The complex genetic basis of congenital heart defects

Ehiole Akhirome, Nephi A. Walton, Julie M. Nogee, Patrick Y. Jay

Research output: Contribution to journalReview articlepeer-review

22 Scopus citations


Twenty years ago, chromosomal abnormalities were the only identifiable genetic causes of a small fraction of congenital heart defects (CHD). Today, a de novo or inherited genetic abnormality can be identified as pathogenic in one-third of cases. We refer to them here as monogenic causes, insofar as the genetic abnormality has a readily detectable, large effect. What explains the other twothirds? This review considers a complex genetic basis. That is, a combination of genetic mutations or variants that individually may have little or no detectable effect contribute to the pathogenesis of a heart defect. Genes in the embryo that act directly in cardiac developmental pathways have received the most attention, but genes in the mother that establish the gestational milieu via pathways related to metabolism and aging also have an effect. A growing body of evidence highlights the pathogenic significance of genetic interactions in the embryo and maternal effects that have a genetic basis. The investigation of CHD as guided by a complex genetic model could help estimate risk more precisely and logically lead to a means of prevention.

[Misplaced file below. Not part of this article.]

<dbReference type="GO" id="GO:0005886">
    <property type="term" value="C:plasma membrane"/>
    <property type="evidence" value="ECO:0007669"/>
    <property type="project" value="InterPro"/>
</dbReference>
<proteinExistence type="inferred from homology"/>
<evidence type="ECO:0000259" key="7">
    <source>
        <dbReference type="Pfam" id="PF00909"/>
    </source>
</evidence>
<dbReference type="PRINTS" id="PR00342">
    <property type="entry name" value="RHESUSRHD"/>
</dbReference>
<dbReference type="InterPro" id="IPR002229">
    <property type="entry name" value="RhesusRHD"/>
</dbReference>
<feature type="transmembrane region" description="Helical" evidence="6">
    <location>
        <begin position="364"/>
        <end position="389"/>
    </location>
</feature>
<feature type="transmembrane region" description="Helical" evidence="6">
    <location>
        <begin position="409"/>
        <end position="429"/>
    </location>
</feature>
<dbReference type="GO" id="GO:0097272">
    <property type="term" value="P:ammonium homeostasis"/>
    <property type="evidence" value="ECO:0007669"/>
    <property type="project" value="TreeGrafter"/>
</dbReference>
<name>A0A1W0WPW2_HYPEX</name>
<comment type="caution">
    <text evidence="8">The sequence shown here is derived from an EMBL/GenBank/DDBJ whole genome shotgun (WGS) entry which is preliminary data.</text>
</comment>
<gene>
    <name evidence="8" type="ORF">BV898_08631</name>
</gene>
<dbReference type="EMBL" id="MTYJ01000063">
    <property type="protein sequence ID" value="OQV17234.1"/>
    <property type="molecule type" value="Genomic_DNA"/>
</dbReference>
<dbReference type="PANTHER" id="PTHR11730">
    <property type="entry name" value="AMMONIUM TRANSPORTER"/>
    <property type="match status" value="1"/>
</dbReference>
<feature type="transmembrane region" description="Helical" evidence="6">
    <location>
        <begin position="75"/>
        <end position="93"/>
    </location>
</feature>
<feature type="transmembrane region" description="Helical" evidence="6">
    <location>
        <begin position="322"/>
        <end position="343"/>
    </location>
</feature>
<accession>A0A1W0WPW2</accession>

Original languageEnglish
Pages (from-to)629-634
Number of pages6
JournalCirculation Journal
Issue number5
StatePublished - 2017


  • Congenital heart defects
  • Genetics
  • Maternal age
  • Maternal effects
  • Modifier genes


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